Brierley raised his head and looked at Herbert:

“Rather a tight place, old man, awful tight place,” and his voice trembled. “But where does the lie come in? You told her the truth, after all.”

“Told her the truth! I thought you understood. Why I lied straight through! There was no grave—there never had been! Her son and his three black carriers had been trapped by cannibals and eaten.”

Madame started from her chair and clutched Herbert’s hand.

“Oh!—how terrible! No! you could not have told her!—I would never have liked you again if you had told her. Oh! I am so glad you didn’t!”

“There was nothing else to do, madame,” said Herbert thoughtfully, his eyes gazing into space as if the recital had again brought the scene before him.

“Pray God she never found out!” said the marquise under her breath.

“That has always been my consolation, madame. So far as I know she never did find out. She is dead now.”

“And I wish we had never found out either!” groaned Louis. “Why in the world do you want to make goose-flesh crawl all over a fellow! An awful, frightful story. I say, Herbert, if you’ve got any more horrors keep ’em for another night. I move we have a rest. Drag out that spinet, Brierley, and give us some music.”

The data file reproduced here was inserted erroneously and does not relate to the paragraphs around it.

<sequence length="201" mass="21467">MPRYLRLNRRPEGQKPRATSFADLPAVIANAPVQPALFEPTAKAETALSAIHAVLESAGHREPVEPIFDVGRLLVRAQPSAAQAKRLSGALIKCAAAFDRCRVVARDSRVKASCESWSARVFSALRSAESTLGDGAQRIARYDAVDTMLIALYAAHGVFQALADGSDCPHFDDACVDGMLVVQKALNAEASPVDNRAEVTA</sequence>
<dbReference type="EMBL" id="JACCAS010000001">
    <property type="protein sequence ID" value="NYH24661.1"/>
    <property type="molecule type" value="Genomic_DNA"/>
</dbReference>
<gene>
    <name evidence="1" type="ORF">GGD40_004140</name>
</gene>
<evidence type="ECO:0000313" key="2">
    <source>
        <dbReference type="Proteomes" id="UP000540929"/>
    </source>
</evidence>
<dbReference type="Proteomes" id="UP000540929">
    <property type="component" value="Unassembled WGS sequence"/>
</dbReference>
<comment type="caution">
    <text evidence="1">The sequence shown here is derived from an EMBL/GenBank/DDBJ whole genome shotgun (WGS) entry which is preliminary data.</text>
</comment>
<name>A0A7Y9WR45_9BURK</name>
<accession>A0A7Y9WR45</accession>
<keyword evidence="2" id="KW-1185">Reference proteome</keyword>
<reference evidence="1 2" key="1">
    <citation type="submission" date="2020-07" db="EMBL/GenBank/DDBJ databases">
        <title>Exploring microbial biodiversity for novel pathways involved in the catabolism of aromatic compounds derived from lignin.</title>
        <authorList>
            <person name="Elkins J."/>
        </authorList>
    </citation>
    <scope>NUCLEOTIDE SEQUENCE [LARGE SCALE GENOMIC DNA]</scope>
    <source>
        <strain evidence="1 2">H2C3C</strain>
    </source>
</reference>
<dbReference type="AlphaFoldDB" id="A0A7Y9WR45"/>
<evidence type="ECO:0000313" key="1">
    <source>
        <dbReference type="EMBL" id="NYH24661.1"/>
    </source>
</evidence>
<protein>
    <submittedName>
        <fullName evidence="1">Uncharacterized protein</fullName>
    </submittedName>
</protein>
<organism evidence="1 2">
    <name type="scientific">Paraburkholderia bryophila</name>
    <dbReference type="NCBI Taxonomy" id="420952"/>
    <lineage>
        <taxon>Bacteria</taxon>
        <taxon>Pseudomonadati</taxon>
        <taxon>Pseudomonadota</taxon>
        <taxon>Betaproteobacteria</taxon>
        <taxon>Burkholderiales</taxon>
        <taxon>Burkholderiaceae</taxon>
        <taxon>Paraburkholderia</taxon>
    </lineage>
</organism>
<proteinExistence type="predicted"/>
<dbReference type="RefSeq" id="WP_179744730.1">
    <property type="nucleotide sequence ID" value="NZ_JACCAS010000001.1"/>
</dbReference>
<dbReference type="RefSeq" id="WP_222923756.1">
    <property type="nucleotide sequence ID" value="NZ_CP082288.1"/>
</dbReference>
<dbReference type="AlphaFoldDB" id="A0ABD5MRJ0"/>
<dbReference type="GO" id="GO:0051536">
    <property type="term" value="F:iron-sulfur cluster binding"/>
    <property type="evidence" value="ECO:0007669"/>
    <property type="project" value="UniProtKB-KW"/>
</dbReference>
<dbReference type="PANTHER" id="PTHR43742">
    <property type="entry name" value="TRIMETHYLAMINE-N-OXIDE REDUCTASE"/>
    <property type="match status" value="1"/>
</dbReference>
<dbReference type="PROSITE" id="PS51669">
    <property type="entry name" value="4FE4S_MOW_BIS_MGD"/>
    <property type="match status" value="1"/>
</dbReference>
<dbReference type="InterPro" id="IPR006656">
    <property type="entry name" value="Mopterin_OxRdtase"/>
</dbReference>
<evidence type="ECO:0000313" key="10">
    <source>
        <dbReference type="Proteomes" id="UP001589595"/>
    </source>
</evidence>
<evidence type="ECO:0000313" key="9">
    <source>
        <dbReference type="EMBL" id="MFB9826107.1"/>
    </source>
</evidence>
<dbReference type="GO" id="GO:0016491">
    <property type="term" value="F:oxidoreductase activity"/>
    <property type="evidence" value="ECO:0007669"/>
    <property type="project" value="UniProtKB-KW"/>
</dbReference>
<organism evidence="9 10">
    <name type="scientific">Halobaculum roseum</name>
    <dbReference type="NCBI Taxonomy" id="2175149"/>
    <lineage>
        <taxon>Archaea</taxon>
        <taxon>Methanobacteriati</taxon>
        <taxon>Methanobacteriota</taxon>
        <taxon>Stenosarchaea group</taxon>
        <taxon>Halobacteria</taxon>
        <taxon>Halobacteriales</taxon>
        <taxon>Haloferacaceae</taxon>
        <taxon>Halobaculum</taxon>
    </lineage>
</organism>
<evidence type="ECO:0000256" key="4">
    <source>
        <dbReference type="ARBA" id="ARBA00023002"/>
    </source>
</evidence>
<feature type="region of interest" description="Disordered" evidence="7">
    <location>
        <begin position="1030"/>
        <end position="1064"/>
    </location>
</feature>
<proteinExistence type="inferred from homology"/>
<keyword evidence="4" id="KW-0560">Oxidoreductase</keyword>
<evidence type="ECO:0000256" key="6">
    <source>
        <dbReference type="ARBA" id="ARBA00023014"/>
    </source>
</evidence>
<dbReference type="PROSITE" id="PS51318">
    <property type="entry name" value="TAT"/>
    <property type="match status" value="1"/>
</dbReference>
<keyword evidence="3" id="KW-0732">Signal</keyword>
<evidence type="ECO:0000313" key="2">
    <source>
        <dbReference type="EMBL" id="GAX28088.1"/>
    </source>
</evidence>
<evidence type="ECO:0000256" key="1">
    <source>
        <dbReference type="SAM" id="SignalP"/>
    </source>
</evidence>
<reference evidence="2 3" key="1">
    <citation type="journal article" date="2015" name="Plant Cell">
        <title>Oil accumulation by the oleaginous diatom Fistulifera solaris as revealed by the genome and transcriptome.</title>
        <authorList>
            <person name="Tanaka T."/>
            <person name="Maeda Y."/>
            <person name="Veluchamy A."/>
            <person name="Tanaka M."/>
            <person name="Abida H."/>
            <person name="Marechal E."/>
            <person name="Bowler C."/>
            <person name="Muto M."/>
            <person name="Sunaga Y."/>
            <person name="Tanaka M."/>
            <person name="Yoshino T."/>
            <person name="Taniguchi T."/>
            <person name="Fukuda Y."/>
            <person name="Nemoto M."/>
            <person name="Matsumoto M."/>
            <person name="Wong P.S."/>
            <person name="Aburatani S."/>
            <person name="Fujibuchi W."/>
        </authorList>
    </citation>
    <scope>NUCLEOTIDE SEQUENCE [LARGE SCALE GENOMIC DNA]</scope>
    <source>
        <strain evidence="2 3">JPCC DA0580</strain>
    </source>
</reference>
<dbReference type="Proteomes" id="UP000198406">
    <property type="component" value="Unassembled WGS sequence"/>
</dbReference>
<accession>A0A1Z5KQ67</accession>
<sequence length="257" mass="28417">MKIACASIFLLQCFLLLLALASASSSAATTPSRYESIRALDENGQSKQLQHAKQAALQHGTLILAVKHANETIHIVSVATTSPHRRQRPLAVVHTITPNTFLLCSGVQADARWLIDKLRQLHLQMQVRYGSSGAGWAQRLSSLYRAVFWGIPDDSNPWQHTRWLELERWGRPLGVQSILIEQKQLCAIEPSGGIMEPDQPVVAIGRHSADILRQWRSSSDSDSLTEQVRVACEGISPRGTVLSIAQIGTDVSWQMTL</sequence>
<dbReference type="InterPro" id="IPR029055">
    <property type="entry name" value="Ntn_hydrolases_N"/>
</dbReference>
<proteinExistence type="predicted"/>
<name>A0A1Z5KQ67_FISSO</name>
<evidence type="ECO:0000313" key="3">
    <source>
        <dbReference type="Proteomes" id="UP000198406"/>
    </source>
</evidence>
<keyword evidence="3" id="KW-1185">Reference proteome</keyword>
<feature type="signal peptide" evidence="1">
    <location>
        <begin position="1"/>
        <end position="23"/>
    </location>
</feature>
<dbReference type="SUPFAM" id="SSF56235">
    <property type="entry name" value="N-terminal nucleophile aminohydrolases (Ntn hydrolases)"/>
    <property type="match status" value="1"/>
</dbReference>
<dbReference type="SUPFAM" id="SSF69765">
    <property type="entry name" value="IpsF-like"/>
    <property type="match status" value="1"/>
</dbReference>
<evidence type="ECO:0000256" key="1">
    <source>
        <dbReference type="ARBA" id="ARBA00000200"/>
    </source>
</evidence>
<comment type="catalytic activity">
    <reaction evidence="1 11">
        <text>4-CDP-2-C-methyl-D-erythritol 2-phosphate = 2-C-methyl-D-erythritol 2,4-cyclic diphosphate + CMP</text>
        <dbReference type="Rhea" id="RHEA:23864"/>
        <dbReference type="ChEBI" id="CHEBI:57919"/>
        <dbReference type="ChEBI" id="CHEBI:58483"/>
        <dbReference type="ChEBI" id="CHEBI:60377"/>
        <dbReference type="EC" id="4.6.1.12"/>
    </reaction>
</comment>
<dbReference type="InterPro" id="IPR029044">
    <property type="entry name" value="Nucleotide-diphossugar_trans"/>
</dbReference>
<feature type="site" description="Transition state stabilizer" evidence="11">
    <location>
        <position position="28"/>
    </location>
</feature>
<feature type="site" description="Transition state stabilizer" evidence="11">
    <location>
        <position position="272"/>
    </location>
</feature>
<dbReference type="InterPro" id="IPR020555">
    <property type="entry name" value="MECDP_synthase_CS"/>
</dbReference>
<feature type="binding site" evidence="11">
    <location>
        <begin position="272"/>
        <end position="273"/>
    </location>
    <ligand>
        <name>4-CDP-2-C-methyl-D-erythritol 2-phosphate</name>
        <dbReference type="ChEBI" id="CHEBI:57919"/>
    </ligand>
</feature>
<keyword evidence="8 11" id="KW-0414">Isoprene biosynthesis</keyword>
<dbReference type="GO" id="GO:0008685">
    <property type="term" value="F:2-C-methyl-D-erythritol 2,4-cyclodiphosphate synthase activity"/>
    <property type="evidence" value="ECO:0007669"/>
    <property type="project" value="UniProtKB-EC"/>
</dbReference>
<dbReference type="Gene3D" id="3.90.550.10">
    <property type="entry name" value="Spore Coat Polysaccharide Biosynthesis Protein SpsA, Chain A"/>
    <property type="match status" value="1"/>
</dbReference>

“No, please don’t!” cried the marquise. “Tell us another. I wish this one of Monsieur Herbert’s was in print, so that I could read it over and over. Think how banal is our fiction; how we are forever digging in the same dry ground, turning up the same trivialities—affairs of the heart, domestic difficulties—thin, tawdry romances of olden times, all the characters masquerading in modern thought—all false and stupid. Oh! how sick I am of it all! But this epic of Monsieur Herbert means the clash of races, the meeting of two civilizations, the world turning back, as it were, to measure swords with that from which it sprung. And think, too, how rare it is to meet a man who in his own life has lived them both—the savage and the civilized. So please, Monsieur Herbert, tell us another—something about the savage himself. You know so many things and you are so human.”

“He doesn’t open his lips, madame, until I get some fresh air!” cried Louis. “Throw back that door, Lemois, and let these hobgoblins out! No more African horrors of any kind! Ladies and gentlemen, you will now hear the distinguished spinetist, Herr Brierley, of Pont du Sable, play one of his soul-stirring melodies! Up with you, Brierley, and take the taste out of our mouths!”